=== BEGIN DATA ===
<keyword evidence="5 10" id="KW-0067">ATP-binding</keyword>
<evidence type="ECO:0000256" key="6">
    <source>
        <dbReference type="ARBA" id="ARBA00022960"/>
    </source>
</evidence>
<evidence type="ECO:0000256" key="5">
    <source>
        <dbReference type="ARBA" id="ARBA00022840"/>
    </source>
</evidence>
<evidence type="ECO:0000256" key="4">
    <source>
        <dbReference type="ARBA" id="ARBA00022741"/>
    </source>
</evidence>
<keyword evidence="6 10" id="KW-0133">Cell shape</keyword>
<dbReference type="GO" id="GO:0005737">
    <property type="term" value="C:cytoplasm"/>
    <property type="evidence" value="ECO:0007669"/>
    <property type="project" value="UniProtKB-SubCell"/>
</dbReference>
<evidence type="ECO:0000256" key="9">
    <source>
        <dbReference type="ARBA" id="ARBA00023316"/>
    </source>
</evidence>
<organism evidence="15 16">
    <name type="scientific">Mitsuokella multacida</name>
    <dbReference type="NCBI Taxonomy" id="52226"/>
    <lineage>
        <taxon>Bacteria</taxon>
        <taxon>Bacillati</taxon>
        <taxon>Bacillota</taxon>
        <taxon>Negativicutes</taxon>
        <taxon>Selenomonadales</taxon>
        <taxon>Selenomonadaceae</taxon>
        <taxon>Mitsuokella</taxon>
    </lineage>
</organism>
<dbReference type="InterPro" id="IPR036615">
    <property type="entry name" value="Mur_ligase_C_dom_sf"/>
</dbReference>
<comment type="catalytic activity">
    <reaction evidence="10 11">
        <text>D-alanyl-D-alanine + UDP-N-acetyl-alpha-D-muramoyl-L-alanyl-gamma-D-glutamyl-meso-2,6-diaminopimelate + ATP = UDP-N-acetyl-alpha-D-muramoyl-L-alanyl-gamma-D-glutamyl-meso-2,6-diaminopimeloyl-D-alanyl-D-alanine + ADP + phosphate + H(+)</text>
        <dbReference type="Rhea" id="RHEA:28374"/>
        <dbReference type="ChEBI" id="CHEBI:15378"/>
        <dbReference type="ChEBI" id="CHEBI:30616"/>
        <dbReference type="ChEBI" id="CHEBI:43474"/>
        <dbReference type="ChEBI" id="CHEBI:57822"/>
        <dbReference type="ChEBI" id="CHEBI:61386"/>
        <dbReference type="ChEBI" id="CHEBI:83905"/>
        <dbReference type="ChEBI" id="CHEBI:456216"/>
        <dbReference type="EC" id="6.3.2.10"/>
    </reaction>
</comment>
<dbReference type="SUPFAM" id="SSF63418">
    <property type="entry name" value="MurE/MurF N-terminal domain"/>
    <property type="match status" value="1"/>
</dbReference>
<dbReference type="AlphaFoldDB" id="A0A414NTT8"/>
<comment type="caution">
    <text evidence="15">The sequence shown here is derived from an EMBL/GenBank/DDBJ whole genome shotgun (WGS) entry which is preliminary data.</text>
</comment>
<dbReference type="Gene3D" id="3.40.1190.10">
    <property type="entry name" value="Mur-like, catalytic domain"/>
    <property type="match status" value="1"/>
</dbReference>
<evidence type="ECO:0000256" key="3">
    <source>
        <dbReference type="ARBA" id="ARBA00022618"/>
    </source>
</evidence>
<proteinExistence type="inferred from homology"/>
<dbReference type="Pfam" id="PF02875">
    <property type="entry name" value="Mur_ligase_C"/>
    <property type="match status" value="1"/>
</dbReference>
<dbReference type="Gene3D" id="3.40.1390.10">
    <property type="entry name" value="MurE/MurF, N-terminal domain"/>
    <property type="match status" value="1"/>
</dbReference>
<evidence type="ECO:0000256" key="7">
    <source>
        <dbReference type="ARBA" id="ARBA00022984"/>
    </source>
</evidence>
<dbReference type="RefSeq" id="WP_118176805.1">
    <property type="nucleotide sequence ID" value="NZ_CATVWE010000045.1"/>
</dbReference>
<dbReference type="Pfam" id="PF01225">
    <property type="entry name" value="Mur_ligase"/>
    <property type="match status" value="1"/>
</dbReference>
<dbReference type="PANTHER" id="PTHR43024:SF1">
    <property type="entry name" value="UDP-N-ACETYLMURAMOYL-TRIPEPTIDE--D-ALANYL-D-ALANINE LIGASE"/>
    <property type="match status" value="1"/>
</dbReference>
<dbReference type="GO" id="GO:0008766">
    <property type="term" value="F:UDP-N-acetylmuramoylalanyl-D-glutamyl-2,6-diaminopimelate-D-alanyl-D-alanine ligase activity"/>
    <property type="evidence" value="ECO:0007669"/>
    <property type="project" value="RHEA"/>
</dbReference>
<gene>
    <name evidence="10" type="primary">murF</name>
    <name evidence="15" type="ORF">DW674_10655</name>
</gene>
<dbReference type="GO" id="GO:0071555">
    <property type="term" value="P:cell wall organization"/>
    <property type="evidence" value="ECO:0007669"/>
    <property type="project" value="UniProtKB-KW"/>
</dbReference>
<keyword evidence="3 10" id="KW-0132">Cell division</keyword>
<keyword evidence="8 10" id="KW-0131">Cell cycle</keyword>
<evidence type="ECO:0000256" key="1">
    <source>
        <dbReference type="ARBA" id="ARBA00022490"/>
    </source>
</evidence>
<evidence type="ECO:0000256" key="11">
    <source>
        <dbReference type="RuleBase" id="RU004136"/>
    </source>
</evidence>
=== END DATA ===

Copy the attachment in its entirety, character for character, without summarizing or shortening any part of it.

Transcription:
<keyword evidence="5 10" id="KW-0067">ATP-binding</keyword>
<evidence type="ECO:0000256" key="6">
    <source>
        <dbReference type="ARBA" id="ARBA00022960"/>
    </source>
</evidence>
<evidence type="ECO:0000256" key="5">
    <source>
        <dbReference type="ARBA" id="ARBA00022840"/>
    </source>
</evidence>
<evidence type="ECO:0000256" key="4">
    <source>
        <dbReference type="ARBA" id="ARBA00022741"/>
    </source>
</evidence>
<keyword evidence="6 10" id="KW-0133">Cell shape</keyword>
<dbReference type="GO" id="GO:0005737">
    <property type="term" value="C:cytoplasm"/>
    <property type="evidence" value="ECO:0007669"/>
    <property type="project" value="UniProtKB-SubCell"/>
</dbReference>
<evidence type="ECO:0000256" key="9">
    <source>
        <dbReference type="ARBA" id="ARBA00023316"/>
    </source>
</evidence>
<organism evidence="15 16">
    <name type="scientific">Mitsuokella multacida</name>
    <dbReference type="NCBI Taxonomy" id="52226"/>
    <lineage>
        <taxon>Bacteria</taxon>
        <taxon>Bacillati</taxon>
        <taxon>Bacillota</taxon>
        <taxon>Negativicutes</taxon>
        <taxon>Selenomonadales</taxon>
        <taxon>Selenomonadaceae</taxon>
        <taxon>Mitsuokella</taxon>
    </lineage>
</organism>
<dbReference type="InterPro" id="IPR036615">
    <property type="entry name" value="Mur_ligase_C_dom_sf"/>
</dbReference>
<comment type="catalytic activity">
    <reaction evidence="10 11">
        <text>D-alanyl-D-alanine + UDP-N-acetyl-alpha-D-muramoyl-L-alanyl-gamma-D-glutamyl-meso-2,6-diaminopimelate + ATP = UDP-N-acetyl-alpha-D-muramoyl-L-alanyl-gamma-D-glutamyl-meso-2,6-diaminopimeloyl-D-alanyl-D-alanine + ADP + phosphate + H(+)</text>
        <dbReference type="Rhea" id="RHEA:28374"/>
        <dbReference type="ChEBI" id="CHEBI:15378"/>
        <dbReference type="ChEBI" id="CHEBI:30616"/>
        <dbReference type="ChEBI" id="CHEBI:43474"/>
        <dbReference type="ChEBI" id="CHEBI:57822"/>
        <dbReference type="ChEBI" id="CHEBI:61386"/>
        <dbReference type="ChEBI" id="CHEBI:83905"/>
        <dbReference type="ChEBI" id="CHEBI:456216"/>
        <dbReference type="EC" id="6.3.2.10"/>
    </reaction>
</comment>
<dbReference type="SUPFAM" id="SSF63418">
    <property type="entry name" value="MurE/MurF N-terminal domain"/>
    <property type="match status" value="1"/>
</dbReference>
<dbReference type="AlphaFoldDB" id="A0A414NTT8"/>
<comment type="caution">
    <text evidence="15">The sequence shown here is derived from an EMBL/GenBank/DDBJ whole genome shotgun (WGS) entry which is preliminary data.</text>
</comment>
<dbReference type="Gene3D" id="3.40.1190.10">
    <property type="entry name" value="Mur-like, catalytic domain"/>
    <property type="match status" value="1"/>
</dbReference>
<evidence type="ECO:0000256" key="3">
    <source>
        <dbReference type="ARBA" id="ARBA00022618"/>
    </source>
</evidence>
<proteinExistence type="inferred from homology"/>
<dbReference type="Pfam" id="PF02875">
    <property type="entry name" value="Mur_ligase_C"/>
    <property type="match status" value="1"/>
</dbReference>
<dbReference type="Gene3D" id="3.40.1390.10">
    <property type="entry name" value="MurE/MurF, N-terminal domain"/>
    <property type="match status" value="1"/>
</dbReference>
<evidence type="ECO:0000256" key="7">
    <source>
        <dbReference type="ARBA" id="ARBA00022984"/>
    </source>
</evidence>
<dbReference type="RefSeq" id="WP_118176805.1">
    <property type="nucleotide sequence ID" value="NZ_CATVWE010000045.1"/>
</dbReference>
<dbReference type="Pfam" id="PF01225">
    <property type="entry name" value="Mur_ligase"/>
    <property type="match status" value="1"/>
</dbReference>
<dbReference type="PANTHER" id="PTHR43024:SF1">
    <property type="entry name" value="UDP-N-ACETYLMURAMOYL-TRIPEPTIDE--D-ALANYL-D-ALANINE LIGASE"/>
    <property type="match status" value="1"/>
</dbReference>
<dbReference type="GO" id="GO:0008766">
    <property type="term" value="F:UDP-N-acetylmuramoylalanyl-D-glutamyl-2,6-diaminopimelate-D-alanyl-D-alanine ligase activity"/>
    <property type="evidence" value="ECO:0007669"/>
    <property type="project" value="RHEA"/>
</dbReference>
<gene>
    <name evidence="10" type="primary">murF</name>
    <name evidence="15" type="ORF">DW674_10655</name>
</gene>
<dbReference type="GO" id="GO:0071555">
    <property type="term" value="P:cell wall organization"/>
    <property type="evidence" value="ECO:0007669"/>
    <property type="project" value="UniProtKB-KW"/>
</dbReference>
<keyword evidence="3 10" id="KW-0132">Cell division</keyword>
<keyword evidence="8 10" id="KW-0131">Cell cycle</keyword>
<evidence type="ECO:0000256" key="1">
    <source>
        <dbReference type="ARBA" id="ARBA00022490"/>
    </source>
</evidence>
<evidence type="ECO:0000256" key="11">
    <source>
        <dbReference type="RuleBase" id="RU004136"/>
    </source>
</evidence>